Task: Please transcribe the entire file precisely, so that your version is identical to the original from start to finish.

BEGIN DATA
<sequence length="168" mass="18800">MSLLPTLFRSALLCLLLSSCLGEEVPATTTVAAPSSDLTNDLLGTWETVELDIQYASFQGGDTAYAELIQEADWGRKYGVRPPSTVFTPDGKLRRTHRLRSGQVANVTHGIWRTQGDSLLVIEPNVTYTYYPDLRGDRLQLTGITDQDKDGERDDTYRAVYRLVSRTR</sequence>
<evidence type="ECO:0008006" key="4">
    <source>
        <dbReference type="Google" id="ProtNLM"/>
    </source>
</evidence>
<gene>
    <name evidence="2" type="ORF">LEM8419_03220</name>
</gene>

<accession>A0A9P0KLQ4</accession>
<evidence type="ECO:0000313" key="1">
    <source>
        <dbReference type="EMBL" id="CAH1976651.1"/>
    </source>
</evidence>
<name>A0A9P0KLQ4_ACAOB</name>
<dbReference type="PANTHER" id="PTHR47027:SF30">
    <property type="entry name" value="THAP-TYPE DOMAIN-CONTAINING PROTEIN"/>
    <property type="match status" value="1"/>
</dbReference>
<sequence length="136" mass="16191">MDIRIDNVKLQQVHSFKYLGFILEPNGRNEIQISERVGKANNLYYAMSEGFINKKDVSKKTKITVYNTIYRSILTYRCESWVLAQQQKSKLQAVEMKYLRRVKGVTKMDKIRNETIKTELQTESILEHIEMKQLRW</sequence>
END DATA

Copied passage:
<sequence length="168" mass="18800">MSLLPTLFRSALLCLLLSSCLGEEVPATTTVAAPSSDLTNDLLGTWETVELDIQYASFQGGDTAYAELIQEADWGRKYGVRPPSTVFTPDGKLRRTHRLRSGQVANVTHGIWRTQGDSLLVIEPNVTYTYYPDLRGDRLQLTGITDQDKDGERDDTYRAVYRLVSRTR</sequence>
<evidence type="ECO:0008006" key="4">
    <source>
        <dbReference type="Google" id="ProtNLM"/>
    </source>
</evidence>
<gene>
    <name evidence="2" type="ORF">LEM8419_03220</name>
</gene>

<accession>A0A9P0KLQ4</accession>
<evidence type="ECO:0000313" key="1">
    <source>
        <dbReference type="EMBL" id="CAH1976651.1"/>
    </source>
</evidence>
<name>A0A9P0KLQ4_ACAOB</name>
<dbReference type="PANTHER" id="PTHR47027:SF30">
    <property type="entry name" value="THAP-TYPE DOMAIN-CONTAINING PROTEIN"/>
    <property type="match status" value="1"/>
</dbReference>
<sequence length="136" mass="16191">MDIRIDNVKLQQVHSFKYLGFILEPNGRNEIQISERVGKANNLYYAMSEGFINKKDVSKKTKITVYNTIYRSILTYRCESWVLAQQQKSKLQAVEMKYLRRVKGVTKMDKIRNETIKTELQTESILEHIEMKQLRW</sequence>